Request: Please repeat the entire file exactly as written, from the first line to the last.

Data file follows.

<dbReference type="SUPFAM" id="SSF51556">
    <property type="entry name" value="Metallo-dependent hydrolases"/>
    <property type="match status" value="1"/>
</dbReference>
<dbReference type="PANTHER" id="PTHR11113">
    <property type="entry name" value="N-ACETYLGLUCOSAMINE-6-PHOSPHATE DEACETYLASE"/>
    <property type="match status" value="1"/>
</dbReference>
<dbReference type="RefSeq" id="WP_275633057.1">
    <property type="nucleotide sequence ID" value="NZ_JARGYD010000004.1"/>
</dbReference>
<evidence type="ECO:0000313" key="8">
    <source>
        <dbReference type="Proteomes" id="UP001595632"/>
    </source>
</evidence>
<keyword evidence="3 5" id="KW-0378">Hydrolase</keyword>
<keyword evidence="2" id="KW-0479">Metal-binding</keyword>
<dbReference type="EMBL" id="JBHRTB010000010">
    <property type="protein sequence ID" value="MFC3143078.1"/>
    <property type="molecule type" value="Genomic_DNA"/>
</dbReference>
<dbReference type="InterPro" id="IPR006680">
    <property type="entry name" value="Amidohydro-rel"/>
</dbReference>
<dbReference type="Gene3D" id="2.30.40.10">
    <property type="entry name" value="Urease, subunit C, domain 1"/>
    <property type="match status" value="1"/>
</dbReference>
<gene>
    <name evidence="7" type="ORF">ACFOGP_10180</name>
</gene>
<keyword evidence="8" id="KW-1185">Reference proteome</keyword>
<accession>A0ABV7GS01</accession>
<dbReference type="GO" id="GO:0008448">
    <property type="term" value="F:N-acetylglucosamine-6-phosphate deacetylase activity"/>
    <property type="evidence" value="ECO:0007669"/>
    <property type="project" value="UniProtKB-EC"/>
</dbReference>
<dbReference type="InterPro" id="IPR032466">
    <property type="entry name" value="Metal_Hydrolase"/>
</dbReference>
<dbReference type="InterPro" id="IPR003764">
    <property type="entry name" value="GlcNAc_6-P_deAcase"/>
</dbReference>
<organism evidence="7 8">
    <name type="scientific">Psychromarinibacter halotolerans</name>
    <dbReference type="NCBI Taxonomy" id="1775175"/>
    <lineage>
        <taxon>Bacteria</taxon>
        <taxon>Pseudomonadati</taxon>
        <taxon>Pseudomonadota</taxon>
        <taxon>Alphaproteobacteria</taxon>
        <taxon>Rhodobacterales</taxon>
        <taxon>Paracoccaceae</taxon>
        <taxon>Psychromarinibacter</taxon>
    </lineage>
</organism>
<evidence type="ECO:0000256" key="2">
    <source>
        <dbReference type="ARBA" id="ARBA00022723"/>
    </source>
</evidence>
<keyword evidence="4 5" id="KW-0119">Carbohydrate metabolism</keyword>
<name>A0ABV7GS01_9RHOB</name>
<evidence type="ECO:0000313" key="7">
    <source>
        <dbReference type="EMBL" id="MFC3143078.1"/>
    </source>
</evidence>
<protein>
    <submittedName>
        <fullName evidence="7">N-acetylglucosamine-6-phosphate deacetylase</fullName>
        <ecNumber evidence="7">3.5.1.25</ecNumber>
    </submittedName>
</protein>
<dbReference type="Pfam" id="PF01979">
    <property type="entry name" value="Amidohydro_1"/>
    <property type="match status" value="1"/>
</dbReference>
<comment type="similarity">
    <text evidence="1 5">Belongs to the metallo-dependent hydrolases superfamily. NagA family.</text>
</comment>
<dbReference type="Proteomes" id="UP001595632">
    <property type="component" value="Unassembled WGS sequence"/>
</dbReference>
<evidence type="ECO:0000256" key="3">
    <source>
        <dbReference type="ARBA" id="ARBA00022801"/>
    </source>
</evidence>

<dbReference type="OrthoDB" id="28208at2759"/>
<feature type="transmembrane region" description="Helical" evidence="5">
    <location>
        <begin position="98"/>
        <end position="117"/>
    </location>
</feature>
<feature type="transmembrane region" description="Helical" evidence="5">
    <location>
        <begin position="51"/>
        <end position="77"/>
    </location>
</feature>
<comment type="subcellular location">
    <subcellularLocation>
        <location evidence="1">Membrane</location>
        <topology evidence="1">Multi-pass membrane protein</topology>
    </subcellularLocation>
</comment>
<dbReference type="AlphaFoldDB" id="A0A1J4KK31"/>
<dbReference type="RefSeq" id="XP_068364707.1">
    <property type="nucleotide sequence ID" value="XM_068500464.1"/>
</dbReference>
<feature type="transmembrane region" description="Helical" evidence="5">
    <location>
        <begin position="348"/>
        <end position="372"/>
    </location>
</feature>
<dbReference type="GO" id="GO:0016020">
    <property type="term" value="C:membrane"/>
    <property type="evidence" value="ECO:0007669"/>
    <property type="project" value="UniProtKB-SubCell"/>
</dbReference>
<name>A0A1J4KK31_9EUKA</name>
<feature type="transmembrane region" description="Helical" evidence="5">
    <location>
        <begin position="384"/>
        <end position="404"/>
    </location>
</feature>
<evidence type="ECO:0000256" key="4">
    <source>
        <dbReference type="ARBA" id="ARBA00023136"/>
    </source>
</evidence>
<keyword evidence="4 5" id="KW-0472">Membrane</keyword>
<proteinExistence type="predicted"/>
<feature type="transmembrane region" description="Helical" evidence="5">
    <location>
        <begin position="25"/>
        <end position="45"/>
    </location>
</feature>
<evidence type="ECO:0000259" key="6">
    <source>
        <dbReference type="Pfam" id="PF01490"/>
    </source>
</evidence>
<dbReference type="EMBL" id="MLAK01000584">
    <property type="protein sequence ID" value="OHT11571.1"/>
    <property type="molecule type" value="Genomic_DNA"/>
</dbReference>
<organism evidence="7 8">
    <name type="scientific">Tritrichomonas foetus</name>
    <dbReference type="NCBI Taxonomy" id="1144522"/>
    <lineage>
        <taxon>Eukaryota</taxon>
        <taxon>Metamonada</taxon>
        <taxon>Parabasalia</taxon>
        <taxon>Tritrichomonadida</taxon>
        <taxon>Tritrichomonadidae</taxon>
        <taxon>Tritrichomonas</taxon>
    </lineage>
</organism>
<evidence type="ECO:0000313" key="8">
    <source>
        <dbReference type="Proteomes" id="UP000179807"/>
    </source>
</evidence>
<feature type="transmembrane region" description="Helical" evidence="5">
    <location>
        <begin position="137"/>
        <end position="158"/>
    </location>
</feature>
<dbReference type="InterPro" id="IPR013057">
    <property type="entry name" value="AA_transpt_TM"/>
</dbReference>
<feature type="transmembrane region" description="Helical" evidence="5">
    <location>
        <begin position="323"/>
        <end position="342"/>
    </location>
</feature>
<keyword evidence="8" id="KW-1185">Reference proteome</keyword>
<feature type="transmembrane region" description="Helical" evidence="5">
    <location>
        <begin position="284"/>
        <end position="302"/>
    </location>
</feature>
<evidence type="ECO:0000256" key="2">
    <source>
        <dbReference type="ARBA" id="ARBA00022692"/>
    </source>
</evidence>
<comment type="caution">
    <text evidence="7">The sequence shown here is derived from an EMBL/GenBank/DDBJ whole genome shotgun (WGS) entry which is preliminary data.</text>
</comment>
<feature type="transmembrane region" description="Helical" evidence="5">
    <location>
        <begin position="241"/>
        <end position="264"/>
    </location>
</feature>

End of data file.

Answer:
<dbReference type="SUPFAM" id="SSF51556">
    <property type="entry name" value="Metallo-dependent hydrolases"/>
    <property type="match status" value="1"/>
</dbReference>
<dbReference type="PANTHER" id="PTHR11113">
    <property type="entry name" value="N-ACETYLGLUCOSAMINE-6-PHOSPHATE DEACETYLASE"/>
    <property type="match status" value="1"/>
</dbReference>
<dbReference type="RefSeq" id="WP_275633057.1">
    <property type="nucleotide sequence ID" value="NZ_JARGYD010000004.1"/>
</dbReference>
<evidence type="ECO:0000313" key="8">
    <source>
        <dbReference type="Proteomes" id="UP001595632"/>
    </source>
</evidence>
<keyword evidence="3 5" id="KW-0378">Hydrolase</keyword>
<keyword evidence="2" id="KW-0479">Metal-binding</keyword>
<dbReference type="EMBL" id="JBHRTB010000010">
    <property type="protein sequence ID" value="MFC3143078.1"/>
    <property type="molecule type" value="Genomic_DNA"/>
</dbReference>
<dbReference type="InterPro" id="IPR006680">
    <property type="entry name" value="Amidohydro-rel"/>
</dbReference>
<dbReference type="Gene3D" id="2.30.40.10">
    <property type="entry name" value="Urease, subunit C, domain 1"/>
    <property type="match status" value="1"/>
</dbReference>
<gene>
    <name evidence="7" type="ORF">ACFOGP_10180</name>
</gene>
<keyword evidence="8" id="KW-1185">Reference proteome</keyword>
<accession>A0ABV7GS01</accession>
<dbReference type="GO" id="GO:0008448">
    <property type="term" value="F:N-acetylglucosamine-6-phosphate deacetylase activity"/>
    <property type="evidence" value="ECO:0007669"/>
    <property type="project" value="UniProtKB-EC"/>
</dbReference>
<dbReference type="InterPro" id="IPR032466">
    <property type="entry name" value="Metal_Hydrolase"/>
</dbReference>
<dbReference type="InterPro" id="IPR003764">
    <property type="entry name" value="GlcNAc_6-P_deAcase"/>
</dbReference>
<organism evidence="7 8">
    <name type="scientific">Psychromarinibacter halotolerans</name>
    <dbReference type="NCBI Taxonomy" id="1775175"/>
    <lineage>
        <taxon>Bacteria</taxon>
        <taxon>Pseudomonadati</taxon>
        <taxon>Pseudomonadota</taxon>
        <taxon>Alphaproteobacteria</taxon>
        <taxon>Rhodobacterales</taxon>
        <taxon>Paracoccaceae</taxon>
        <taxon>Psychromarinibacter</taxon>
    </lineage>
</organism>
<evidence type="ECO:0000256" key="2">
    <source>
        <dbReference type="ARBA" id="ARBA00022723"/>
    </source>
</evidence>
<keyword evidence="4 5" id="KW-0119">Carbohydrate metabolism</keyword>
<name>A0ABV7GS01_9RHOB</name>
<evidence type="ECO:0000313" key="7">
    <source>
        <dbReference type="EMBL" id="MFC3143078.1"/>
    </source>
</evidence>
<protein>
    <submittedName>
        <fullName evidence="7">N-acetylglucosamine-6-phosphate deacetylase</fullName>
        <ecNumber evidence="7">3.5.1.25</ecNumber>
    </submittedName>
</protein>
<dbReference type="Pfam" id="PF01979">
    <property type="entry name" value="Amidohydro_1"/>
    <property type="match status" value="1"/>
</dbReference>
<comment type="similarity">
    <text evidence="1 5">Belongs to the metallo-dependent hydrolases superfamily. NagA family.</text>
</comment>
<dbReference type="Proteomes" id="UP001595632">
    <property type="component" value="Unassembled WGS sequence"/>
</dbReference>
<evidence type="ECO:0000256" key="3">
    <source>
        <dbReference type="ARBA" id="ARBA00022801"/>
    </source>
</evidence>

<dbReference type="OrthoDB" id="28208at2759"/>
<feature type="transmembrane region" description="Helical" evidence="5">
    <location>
        <begin position="98"/>
        <end position="117"/>
    </location>
</feature>
<feature type="transmembrane region" description="Helical" evidence="5">
    <location>
        <begin position="51"/>
        <end position="77"/>
    </location>
</feature>
<comment type="subcellular location">
    <subcellularLocation>
        <location evidence="1">Membrane</location>
        <topology evidence="1">Multi-pass membrane protein</topology>
    </subcellularLocation>
</comment>
<dbReference type="AlphaFoldDB" id="A0A1J4KK31"/>
<dbReference type="RefSeq" id="XP_068364707.1">
    <property type="nucleotide sequence ID" value="XM_068500464.1"/>
</dbReference>
<feature type="transmembrane region" description="Helical" evidence="5">
    <location>
        <begin position="348"/>
        <end position="372"/>
    </location>
</feature>
<dbReference type="GO" id="GO:0016020">
    <property type="term" value="C:membrane"/>
    <property type="evidence" value="ECO:0007669"/>
    <property type="project" value="UniProtKB-SubCell"/>
</dbReference>
<name>A0A1J4KK31_9EUKA</name>
<feature type="transmembrane region" description="Helical" evidence="5">
    <location>
        <begin position="384"/>
        <end position="404"/>
    </location>
</feature>
<evidence type="ECO:0000256" key="4">
    <source>
        <dbReference type="ARBA" id="ARBA00023136"/>
    </source>
</evidence>
<keyword evidence="4 5" id="KW-0472">Membrane</keyword>
<proteinExistence type="predicted"/>
<feature type="transmembrane region" description="Helical" evidence="5">
    <location>
        <begin position="25"/>
        <end position="45"/>
    </location>
</feature>
<evidence type="ECO:0000259" key="6">
    <source>
        <dbReference type="Pfam" id="PF01490"/>
    </source>
</evidence>
<dbReference type="EMBL" id="MLAK01000584">
    <property type="protein sequence ID" value="OHT11571.1"/>
    <property type="molecule type" value="Genomic_DNA"/>
</dbReference>
<organism evidence="7 8">
    <name type="scientific">Tritrichomonas foetus</name>
    <dbReference type="NCBI Taxonomy" id="1144522"/>
    <lineage>
        <taxon>Eukaryota</taxon>
        <taxon>Metamonada</taxon>
        <taxon>Parabasalia</taxon>
        <taxon>Tritrichomonadida</taxon>
        <taxon>Tritrichomonadidae</taxon>
        <taxon>Tritrichomonas</taxon>
    </lineage>
</organism>
<evidence type="ECO:0000313" key="8">
    <source>
        <dbReference type="Proteomes" id="UP000179807"/>
    </source>
</evidence>
<feature type="transmembrane region" description="Helical" evidence="5">
    <location>
        <begin position="137"/>
        <end position="158"/>
    </location>
</feature>
<dbReference type="InterPro" id="IPR013057">
    <property type="entry name" value="AA_transpt_TM"/>
</dbReference>
<feature type="transmembrane region" description="Helical" evidence="5">
    <location>
        <begin position="323"/>
        <end position="342"/>
    </location>
</feature>
<keyword evidence="8" id="KW-1185">Reference proteome</keyword>
<feature type="transmembrane region" description="Helical" evidence="5">
    <location>
        <begin position="284"/>
        <end position="302"/>
    </location>
</feature>
<evidence type="ECO:0000256" key="2">
    <source>
        <dbReference type="ARBA" id="ARBA00022692"/>
    </source>
</evidence>
<comment type="caution">
    <text evidence="7">The sequence shown here is derived from an EMBL/GenBank/DDBJ whole genome shotgun (WGS) entry which is preliminary data.</text>
</comment>
<feature type="transmembrane region" description="Helical" evidence="5">
    <location>
        <begin position="241"/>
        <end position="264"/>
    </location>
</feature>